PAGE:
Fintech Fuels Global Payments

Fintech Sees Renewed Focus in Colombia

Santiago Suarez

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Colombia’s finance sector has historically been one of the most regulated in the world. Over the past decade, however, the country has quietly become the third-largest fintech hub in Latin America (trailing only Brazil and Mexico), home to nearly 300 fintech companies. Seventy-six percent of Colombians use fintech services, according to an Ernst & Young report, the highest fintech adoption rate in Latin America, and from 2008 to 2022, the percentage of Colombian adults who hold a banking product rose from 55% to over 90%.

Given that the majority of Colombians now have access to a smartphone, the internet, and a basic bank account, the conditions are set for an acceleration of financial innovation and inclusion. That trend is being reinforced by advances in licensing and Open Finance, the promise of ubiquitous instant payments, and regulatory support for innovative fintech solutions. 

Graph of access to financial products and services in Colombia, 2010-2022

In particular, several government actions have expanded fintech’s capabilities in Colombia in recent years.

De novo licenses spur market competition 

For years, it was difficult and expensive to obtain a de novo banking license in Colombia, a response to the government’s historic struggle to tamp down drug trafficking and money laundering. Today, the banking sector in Colombia remains highly concentrated: there are only 29 fully-licensed banks (establecimientos de credito), and the three largest banking conglomerates control over 60% of deposits, according to the International Monetary Fund.

However, a few years ago the Superintendencia Financiera de Colombia, the local regulator, opened up the market by introducing what’s known as a Compania de Financiamiento license. This license has lighter capital and regulatory requirements, while still allowing its holder to gather deposits via savings or electronic deposit accounts, offer loans backed by these deposits, and issue cards.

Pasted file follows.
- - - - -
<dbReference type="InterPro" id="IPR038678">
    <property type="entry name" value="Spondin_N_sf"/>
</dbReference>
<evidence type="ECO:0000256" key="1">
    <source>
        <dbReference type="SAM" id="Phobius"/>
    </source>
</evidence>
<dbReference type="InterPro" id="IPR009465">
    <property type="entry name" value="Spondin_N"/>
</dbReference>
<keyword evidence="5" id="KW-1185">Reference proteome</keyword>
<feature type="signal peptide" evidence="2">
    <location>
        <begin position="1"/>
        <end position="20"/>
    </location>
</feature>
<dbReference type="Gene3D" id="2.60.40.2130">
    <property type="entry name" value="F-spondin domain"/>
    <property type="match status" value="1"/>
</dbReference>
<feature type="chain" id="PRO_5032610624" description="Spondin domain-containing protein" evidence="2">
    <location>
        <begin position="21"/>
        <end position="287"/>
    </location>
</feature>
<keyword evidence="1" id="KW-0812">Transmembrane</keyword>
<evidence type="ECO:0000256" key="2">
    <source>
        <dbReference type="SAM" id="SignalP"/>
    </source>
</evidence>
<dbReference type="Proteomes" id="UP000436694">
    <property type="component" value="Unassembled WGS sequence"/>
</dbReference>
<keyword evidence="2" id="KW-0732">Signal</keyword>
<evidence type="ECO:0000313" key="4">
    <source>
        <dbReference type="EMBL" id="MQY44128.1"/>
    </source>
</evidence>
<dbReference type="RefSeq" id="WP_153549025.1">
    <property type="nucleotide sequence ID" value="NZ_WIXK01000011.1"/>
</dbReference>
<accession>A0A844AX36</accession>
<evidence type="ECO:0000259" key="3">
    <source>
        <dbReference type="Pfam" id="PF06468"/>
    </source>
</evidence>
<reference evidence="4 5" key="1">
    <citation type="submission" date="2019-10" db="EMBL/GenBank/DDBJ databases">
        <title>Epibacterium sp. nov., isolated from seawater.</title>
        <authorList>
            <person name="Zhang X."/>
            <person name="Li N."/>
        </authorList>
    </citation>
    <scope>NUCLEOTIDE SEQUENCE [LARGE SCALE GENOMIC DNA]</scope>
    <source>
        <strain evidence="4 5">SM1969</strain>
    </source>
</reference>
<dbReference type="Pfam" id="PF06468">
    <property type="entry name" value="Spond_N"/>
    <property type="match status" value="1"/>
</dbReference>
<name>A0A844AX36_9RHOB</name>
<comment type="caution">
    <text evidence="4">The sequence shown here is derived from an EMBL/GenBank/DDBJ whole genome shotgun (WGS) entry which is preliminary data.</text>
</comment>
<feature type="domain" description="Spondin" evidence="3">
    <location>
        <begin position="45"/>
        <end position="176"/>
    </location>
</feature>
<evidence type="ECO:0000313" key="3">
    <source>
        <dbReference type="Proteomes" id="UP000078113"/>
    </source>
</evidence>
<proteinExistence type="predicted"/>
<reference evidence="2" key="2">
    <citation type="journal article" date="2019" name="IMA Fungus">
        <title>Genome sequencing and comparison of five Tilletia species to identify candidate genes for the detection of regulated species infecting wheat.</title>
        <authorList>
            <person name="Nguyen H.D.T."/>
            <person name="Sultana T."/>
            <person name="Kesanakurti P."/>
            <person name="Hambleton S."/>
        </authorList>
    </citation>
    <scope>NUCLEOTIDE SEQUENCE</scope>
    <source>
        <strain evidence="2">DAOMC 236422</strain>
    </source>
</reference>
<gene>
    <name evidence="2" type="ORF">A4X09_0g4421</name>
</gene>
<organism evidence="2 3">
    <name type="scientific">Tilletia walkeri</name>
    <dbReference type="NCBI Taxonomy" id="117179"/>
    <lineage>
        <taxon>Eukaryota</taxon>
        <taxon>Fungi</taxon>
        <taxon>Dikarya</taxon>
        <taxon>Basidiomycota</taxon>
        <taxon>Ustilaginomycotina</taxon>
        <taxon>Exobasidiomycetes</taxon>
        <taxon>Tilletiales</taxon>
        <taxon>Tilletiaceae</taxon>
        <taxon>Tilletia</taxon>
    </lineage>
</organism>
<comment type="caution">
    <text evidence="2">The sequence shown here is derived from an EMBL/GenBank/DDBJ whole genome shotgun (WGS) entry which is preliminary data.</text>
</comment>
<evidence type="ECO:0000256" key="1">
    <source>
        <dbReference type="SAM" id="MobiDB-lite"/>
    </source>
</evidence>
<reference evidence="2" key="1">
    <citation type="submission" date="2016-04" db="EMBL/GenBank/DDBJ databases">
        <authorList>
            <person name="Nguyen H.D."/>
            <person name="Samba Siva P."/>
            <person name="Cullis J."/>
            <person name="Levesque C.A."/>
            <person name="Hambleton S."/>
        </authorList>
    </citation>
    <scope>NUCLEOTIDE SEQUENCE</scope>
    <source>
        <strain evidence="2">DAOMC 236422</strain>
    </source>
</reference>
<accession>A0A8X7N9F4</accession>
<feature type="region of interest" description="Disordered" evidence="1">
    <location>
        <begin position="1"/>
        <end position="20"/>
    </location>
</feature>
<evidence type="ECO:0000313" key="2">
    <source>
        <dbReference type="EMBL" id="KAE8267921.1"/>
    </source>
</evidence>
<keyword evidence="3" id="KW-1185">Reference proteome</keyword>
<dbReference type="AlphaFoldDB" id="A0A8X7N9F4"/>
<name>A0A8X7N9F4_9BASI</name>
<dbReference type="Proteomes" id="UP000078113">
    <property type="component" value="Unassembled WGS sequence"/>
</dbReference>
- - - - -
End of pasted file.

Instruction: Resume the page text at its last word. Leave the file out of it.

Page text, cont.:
Since then, fintech companies including Rappi, Uala, Bold, Mercado Pago, and Nubank have received approval to offer deposit, transaction, and credit accounts. Not only does this allow new entrants to offer a comprehensive suite of financial products (and capture the full economics that lead to sustainable business models), it also gives Colombian consumers greater confidence that new entrants can be trusted with their money. 

Open banking expands access and inclusion

Alongside opening the market to new entrants, the government has also committed to developing a robust Open Finance framework, following Brazil’s example. Last year, the government included Open Finance in its National Development Plan, a foundational law that sets the economic development program for the next four years. If fully implemented, this will allow Colombians to own and access their banking data regardless of which institution they bank with. In addition, the government has signaled an openness to the potential for full bank account portability, allowing people to migrate account information between banks, just like they do their cell phone numbers when they switch carriers.

Instant, interoperable payments will accelerate digitization

Following the success of Pix in Brazil, the Colombian government has committed to launching its own version of an instant, interoperable and free payment system in the next two years. Recently, the Central Bank governor (who regulates payments) indicated that they will announce the technology partner by October of this year, and that they expect the system to be live before the end of 2024. Considering that most interbank payments still carry meaningful costs (up to $2 per payment), this will be a boon for the further digitization of payments in the country. 

The future of fintech in Colombia

In Colombia, fintech continues to expand its reach—the industry is estimated to be growing at  around 120% a year, and the number of fintech companies in the country has more than doubled in the past five years.

Through recent government actions, Colombia is moving toward a more open and transparent financial system—one where a greater number of fintech companies compete to earn users’ trust, money, and business based on the quality of their products and services. The new superintendent has reaffirmed the government’s commitment to an inclusive agenda that fosters competition and innovation. Now it’s up to founders and entrepreneurs to seize the moment by continuing to build the products that will power the future of banking and finance in Colombia.

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